Greyline DX Feedline Kit: Ladder-line to Coax PL-259 Adapter
Greyline DX Feed line Kit:
Ladder-line to Coax PL-259 Adapter
The Greyline DX Feedline Kit is designed to make connecting your Coax to the antenna system literally plug n play. Some say, "what's that?" when noticing a short roll of ladder line in the feedline kit.
That is correct, we use ladder line for a few feet within our feed system to secure the lowest losses and highest efficiency possible, where coax performance was surpassed.
Remember, every single dB counts and we reserve the right to serve your radio every little dB possible for your reception and of course on transmit, to your antenna, where it can be propagated properly.
Keep in mind, we reserve the right to create even better options without notice. (You're welcome!)
Some of you might receive one of several Feedline Kit versions, all of which are testing and approved by you and your friends...
Note: White chassis is a 1:1 Adapter (Ladder-line to PL-259)
That's a ladder line to a coaxial connector converter that enables the ladder line to couple easily to a coax connector making connecting your antenna to the remote tuner, plug n play, just like most of us prefer. (soldering iron not needed)
Some automatic or manual HF tuners offer use of Balun posts or random wire terminals for antenna connections on the back chassis, which are used to connect directly from the ladder line to the remote tuner. Most tuners today do not offer these options, instead offer you simply the SO-239 for your Coaxial connector to plug into, which makes more sense, right? So, even the purists amongst you will now enjoy having more direct options, as you wish.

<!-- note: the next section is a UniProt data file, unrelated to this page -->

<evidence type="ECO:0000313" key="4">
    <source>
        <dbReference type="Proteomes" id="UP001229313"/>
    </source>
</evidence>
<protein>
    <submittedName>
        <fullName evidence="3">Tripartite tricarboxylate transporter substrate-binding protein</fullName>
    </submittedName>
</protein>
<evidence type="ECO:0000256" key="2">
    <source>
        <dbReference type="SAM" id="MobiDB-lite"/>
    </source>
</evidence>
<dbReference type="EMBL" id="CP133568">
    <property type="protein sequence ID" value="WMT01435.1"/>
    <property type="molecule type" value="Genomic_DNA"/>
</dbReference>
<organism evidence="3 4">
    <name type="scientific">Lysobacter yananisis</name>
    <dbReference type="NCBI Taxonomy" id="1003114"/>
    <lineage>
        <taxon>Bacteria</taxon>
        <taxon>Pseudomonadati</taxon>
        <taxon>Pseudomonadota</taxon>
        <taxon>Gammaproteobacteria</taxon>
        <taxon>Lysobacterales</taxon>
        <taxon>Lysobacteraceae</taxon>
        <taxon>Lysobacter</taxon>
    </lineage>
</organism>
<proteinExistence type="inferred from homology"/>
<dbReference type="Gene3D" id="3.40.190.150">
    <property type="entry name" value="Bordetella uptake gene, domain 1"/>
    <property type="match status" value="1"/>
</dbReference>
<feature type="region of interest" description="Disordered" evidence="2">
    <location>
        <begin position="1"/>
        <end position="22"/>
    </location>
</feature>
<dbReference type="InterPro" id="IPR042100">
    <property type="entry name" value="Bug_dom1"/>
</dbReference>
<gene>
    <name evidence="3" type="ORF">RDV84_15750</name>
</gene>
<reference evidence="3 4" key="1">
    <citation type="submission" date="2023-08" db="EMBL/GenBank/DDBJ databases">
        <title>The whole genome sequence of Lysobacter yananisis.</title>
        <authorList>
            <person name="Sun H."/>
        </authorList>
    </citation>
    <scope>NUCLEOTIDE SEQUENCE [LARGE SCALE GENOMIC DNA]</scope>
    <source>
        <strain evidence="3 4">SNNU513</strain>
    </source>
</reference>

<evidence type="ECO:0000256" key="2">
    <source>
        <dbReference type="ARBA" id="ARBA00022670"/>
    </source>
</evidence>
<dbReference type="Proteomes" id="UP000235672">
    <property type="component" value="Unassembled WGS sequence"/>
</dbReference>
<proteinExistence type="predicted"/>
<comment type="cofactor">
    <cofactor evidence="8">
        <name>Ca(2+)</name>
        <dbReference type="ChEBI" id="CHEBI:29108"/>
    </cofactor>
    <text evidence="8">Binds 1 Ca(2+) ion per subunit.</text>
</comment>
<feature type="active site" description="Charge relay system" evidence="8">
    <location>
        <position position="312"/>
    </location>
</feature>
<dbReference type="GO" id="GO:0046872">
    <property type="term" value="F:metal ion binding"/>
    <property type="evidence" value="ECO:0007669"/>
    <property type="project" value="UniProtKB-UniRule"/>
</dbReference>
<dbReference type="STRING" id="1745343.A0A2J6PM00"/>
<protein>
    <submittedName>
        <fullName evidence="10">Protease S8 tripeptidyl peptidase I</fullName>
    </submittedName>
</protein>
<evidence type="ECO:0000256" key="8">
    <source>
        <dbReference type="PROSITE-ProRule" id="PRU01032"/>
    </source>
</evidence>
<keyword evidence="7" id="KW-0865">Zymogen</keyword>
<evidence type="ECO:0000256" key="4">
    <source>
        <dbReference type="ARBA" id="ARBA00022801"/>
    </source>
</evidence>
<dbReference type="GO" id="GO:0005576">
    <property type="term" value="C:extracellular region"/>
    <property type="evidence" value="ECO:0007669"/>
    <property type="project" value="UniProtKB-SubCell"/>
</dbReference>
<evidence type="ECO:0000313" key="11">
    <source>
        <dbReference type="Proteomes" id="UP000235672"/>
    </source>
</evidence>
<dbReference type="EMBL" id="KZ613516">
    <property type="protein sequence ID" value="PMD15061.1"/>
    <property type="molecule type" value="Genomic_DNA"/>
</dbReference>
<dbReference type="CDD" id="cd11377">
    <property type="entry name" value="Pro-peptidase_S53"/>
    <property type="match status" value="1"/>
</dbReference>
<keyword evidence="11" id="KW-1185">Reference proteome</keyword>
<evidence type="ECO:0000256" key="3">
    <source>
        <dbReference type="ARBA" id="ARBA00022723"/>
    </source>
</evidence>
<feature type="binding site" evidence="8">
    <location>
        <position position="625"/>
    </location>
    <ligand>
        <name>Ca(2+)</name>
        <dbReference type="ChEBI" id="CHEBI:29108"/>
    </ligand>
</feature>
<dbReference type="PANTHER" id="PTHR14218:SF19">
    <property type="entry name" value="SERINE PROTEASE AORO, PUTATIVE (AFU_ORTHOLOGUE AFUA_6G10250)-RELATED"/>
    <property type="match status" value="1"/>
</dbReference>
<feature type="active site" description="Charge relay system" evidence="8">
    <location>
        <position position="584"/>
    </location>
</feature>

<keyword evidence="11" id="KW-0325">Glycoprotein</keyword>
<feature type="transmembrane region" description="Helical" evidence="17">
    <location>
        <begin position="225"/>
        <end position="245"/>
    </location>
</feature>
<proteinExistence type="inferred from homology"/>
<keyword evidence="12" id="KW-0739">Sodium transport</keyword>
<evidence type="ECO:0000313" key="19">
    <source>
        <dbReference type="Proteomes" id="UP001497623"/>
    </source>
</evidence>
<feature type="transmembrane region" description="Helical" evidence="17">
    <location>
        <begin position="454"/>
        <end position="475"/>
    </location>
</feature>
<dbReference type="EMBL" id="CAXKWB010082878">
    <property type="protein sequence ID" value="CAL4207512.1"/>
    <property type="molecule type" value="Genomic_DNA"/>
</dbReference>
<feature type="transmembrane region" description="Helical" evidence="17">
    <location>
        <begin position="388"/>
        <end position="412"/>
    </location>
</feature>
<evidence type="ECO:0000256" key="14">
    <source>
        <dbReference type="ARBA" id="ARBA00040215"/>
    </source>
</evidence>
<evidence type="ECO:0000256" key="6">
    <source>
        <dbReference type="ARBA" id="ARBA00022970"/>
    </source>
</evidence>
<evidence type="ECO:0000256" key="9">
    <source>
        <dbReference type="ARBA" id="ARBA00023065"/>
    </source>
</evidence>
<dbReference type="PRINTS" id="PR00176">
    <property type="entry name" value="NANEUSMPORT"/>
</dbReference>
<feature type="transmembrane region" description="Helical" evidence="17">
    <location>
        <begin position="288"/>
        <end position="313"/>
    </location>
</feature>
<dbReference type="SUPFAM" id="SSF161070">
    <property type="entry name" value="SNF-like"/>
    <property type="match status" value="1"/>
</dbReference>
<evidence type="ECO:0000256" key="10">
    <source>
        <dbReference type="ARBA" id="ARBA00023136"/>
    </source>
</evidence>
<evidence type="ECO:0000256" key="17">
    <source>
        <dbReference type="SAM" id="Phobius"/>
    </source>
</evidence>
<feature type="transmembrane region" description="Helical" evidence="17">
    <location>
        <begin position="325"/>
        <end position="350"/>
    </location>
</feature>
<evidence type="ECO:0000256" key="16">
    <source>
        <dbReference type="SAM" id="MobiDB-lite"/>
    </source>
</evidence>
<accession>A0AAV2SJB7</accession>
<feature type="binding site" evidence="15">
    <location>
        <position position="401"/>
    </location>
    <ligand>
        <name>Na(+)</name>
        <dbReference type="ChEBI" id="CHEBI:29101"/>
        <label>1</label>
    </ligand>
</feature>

To be fair, our purist friends are right to desire a minimal number of junctions or connectors along the entire feed line system which do add up in total losses. These folks would tell us that fewer junctions are better, less lossy, less failure opportunity, and therefore preserves precious dB's for your intended use, the output and reception of actual signals.
We combine the wisdom of these purist friends and make life easy for you so plug n play is a reality while preserving a very high quality experience for you as well. More signal, less headache.
In 2018, we chose to remove the more lossy coax stub here and replace it with Ladder line, or window line, in the feed line sections of the antenna system to take advantage of newly discovered performance (dB's), offering us all less loss and more DX. Even the high power guys can appreciate this one. Oh, and they do!
In order to make this simple for those less technically inclined, we developed (Thanks, W6NBC!) an adapter that allows the purists to choose ladder line and those of us QCAO (appliance operators club types!) to choose the universally acceptable, Coax connector. The purists appreciate fewer adapters, even though our adapter is very low loss and can take high power, too. Options are good, right?
If you want to get a head start, these parts are easily available online or you can receive one with your Feedline Kit included in your Greyline DX Flagpole Antenna order.
SPACERS: One note here on the Ladder Line Spacers... Inside the flagpole from the ground level to the feed-point, you'll want to install by hand the four included plastic spacers.
These can be added after you install the Flagpole with ease, if you wish. Simply pull the flagpole apart at the ground level insulator and push it up to the feedpoint for proper attachment there leaving the approximately 2 feet of ladder line out the bottom slot.
These are 3D printed and work well to keep the ladder line centered within the Flagpole Antenna, away from the side walls and essentially, straight with clean lines.
Be sure to park the spacer in an open ladder square about a foot apart as they travel within the flagpole tubing.
Pro Tip: Keep in mind when attaching your feedline wires at the feedpoint to be certain you mark the upper part of your vertical dipole and match it with the center conductor of your coax. This is the radiator and works best rather than radiating the lower shorter portion of your radiator.
450 Ohm Window Line to PL-259 Interface Block
- 3D Block Adapter Kit (block, bolts, nuts)
- UG-175 mini-8